Nicholas Sparks, Greater Than Shakespeare?

Ok, did Nicholas Sparks, author of the last dozen generic novel-turned-movies where just when you think the happy couple get to be together one of them dies, really compare himself to Shakespeare in USA Today? I’ve not seen that article, but April 1 is not that far behind us so I’m left wondering. If he did, he’s a bigger moron than Jon Mayer.  I give Sparks credit for inventing a genre of his own, as I described above : take a standard romance (blah blah blah nice girl has some obstacle between her and true love that she must over come) and gave it a twist – one of them dies, so they don’t really get to be happy.  If you’ve seen a movie like that in the last few years – The Notebook, Nights in Rodanthe, Message in a Bottle, Dear John – then you’ve seen a Sparks story.  If you haven’t seen those yet, well, I can’t really call it a spoiler can I? Here’s the thing, though, Sparky – you’re not better than Shakespeare, you’re not even different than Shakespeare.  That whole Romeo and Juliet thing?  As we’ve discussed here in the past, Shakes beat you to it.  Romeo and Juliet is a *comedy* right up until the the bodies start hitting the floor. Heck, I personally brought you to this exact comparison several months ago when I said:

Know what just crossed my mind, while thinking about the whole comedy thing? The career of Nicholas Sparks. I’ve only seen the movies not read the books, but it seems he’s cornered the market on "Can’t be together, can’t be together….oh look, they get to be together!… Oh, sh*t, he fricking *DIED*? That sucks."

Anyway, as linked above you should check out where does a much better job of sending up Mr. Sparks than I ever could.  I just like pointing out that our track record of “Shakespeare said it first” still holds. 🙂

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5 thoughts on “Nicholas Sparks, Greater Than Shakespeare?

  1. Ack! my eyes are bleeding after reading this. Sparks only knows one plot, and it is predictable. What's the point of reading them? Maybe he should reread Will……

  2. Love the assessment of Sparks' activity:

    "Just The Facts
    1)Nicholas Sparks is an author who churns out about one romance novel a year.
    2)All of these books are almost immediately made into movies.
    3)All of these books are the same book."

    I can't figure out if the " …trashy romance novels like Shakespeare" is his statement or if it belongs to the author of the article.

    But it's something you would expect from him, since he writes Romance Novels but insists he's created a "new genre". Just "shows to go ya", sometimes success is only an indicator of itself–full of sound and fury, signifying…not much.
    You had him pegged long ago Duane.

  3. PS-"New genre"??? Erich Segal did it years ago. "Love Story" 1970. The novel/film that gave us that wrongly elevated to wisdom status catch-phrase: "Love means never having to say you're sorry." A greater piece of BS I've never heard. But you can bet Sparks has heard about it's success. Segal mercifully gave us only one sequel-"Oliver's Story" (about the survivor of the tragedy that separated the lovers)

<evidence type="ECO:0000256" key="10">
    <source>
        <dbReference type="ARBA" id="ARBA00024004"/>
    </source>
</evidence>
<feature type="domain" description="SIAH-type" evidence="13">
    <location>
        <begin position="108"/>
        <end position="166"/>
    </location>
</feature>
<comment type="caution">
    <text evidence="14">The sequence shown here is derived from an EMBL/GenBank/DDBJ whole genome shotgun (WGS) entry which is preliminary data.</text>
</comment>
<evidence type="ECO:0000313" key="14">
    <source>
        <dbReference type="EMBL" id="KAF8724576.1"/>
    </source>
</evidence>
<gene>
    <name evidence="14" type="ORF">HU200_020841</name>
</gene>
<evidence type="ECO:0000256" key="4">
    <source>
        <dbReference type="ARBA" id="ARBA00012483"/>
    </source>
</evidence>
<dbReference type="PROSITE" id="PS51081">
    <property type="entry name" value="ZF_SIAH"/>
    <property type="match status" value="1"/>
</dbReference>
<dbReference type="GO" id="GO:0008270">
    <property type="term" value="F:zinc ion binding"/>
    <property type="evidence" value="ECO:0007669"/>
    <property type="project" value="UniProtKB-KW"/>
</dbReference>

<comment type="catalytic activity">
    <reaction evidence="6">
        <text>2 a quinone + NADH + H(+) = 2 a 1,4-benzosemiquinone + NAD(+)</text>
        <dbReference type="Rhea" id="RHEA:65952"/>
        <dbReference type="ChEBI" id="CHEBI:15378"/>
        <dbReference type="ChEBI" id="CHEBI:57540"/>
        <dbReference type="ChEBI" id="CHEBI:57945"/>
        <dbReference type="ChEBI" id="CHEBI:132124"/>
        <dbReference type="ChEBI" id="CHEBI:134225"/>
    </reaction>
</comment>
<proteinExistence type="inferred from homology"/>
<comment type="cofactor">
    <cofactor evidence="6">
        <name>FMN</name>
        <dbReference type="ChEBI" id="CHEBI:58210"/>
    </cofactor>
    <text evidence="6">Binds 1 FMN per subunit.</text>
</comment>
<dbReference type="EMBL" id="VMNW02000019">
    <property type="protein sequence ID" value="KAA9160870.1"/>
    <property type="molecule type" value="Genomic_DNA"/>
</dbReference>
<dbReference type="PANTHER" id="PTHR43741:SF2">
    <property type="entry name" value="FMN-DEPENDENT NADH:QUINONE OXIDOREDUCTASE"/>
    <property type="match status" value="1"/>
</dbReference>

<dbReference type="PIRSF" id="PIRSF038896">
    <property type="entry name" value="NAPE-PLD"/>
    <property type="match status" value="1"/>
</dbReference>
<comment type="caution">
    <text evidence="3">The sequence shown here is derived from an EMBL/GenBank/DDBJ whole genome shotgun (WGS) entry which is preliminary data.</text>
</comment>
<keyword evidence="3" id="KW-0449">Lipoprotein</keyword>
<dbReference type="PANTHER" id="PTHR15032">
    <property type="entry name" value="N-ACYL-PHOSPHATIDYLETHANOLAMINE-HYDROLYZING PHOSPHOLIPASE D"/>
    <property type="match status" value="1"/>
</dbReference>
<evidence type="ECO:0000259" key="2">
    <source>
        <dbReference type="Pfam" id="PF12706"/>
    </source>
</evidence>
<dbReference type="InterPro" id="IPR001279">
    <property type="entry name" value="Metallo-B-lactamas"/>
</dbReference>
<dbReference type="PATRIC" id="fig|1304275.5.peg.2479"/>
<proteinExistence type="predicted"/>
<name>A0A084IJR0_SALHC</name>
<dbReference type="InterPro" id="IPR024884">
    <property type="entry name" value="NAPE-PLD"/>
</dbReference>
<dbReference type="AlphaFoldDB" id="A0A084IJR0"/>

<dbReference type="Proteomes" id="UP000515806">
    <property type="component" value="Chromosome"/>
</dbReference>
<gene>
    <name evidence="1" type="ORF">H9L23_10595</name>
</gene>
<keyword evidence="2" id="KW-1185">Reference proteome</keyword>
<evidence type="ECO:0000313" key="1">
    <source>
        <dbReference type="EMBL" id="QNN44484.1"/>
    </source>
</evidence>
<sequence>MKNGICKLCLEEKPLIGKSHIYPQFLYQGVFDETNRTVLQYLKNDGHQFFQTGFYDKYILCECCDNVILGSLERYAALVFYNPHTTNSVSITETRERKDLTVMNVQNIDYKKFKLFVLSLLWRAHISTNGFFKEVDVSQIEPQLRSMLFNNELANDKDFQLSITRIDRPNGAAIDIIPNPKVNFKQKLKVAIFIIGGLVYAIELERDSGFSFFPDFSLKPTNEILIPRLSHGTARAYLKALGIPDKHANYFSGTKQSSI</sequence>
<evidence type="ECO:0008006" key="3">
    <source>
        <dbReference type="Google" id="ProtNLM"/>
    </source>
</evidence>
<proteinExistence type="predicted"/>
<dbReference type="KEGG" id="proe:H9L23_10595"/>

The only really improved device since then is definitional marketing technique. Now Sparks can do it over and over and over and claim "originality". Words, words, words…:)

  4. Thanks to ElizabethR for the research.

    Yes, it seems as though he enjoys the company of giants–Aeschylus, Sophocles, Euripides, Shakespeare, Jane Austen, Hemingway. Well, it's obvious…isn't it? He's simply discovered their way of writing "love stories" because no one else in the history of literature ever noticed what he (Sparks) was brilliant enough to seize upon. Apparently, this is what sets him apart on the pedestal he's designed for himself. … And gee, I didn't know Hemingway was something of a hack for writing "The Garden of Eden" but A Farewell to Arms was great because… (a book Sparks describes as: "Good stuff. That's what I write," he says, putting it back. "That's what I write.") From listening to him it seems the only legitimate viewpoint that should matter to us is his own –as he picks his own novel (A Walk To Remember), out of all literature on the shelf he's perusing, as his favorite coming of age story. According to his own assessment:"(Romances) are all essentially the same story:…" [He describes a typical plot] The interviewer counters with:"Some might say that's the plot to Nights in Rodanthe, apart from the happy ending."
    Sparks: "No, the themes in love stories are different. In mine, you never know if it's going to be a happy ending, sad ending, bittersweet or tragic. You read a romance because you know what to expect. You read a love story because you don't know what to expect."

    It seems as though from reading those who HAVE read and/or seen his stuff, EVERYONE KNOWS…'exactly what to expect'–everyone except Sparks.
    Wonder if he ever worked in a publishing house–any employee from the mail room up knows the "formula" well enough to write his kind of pap.

    Hemingway?, nay, Shakespeare. Indeed?
    His arrogance seems to be exceeded only by his delusion.
    Marketing, marketing, marketing…is the author of this author's "success".

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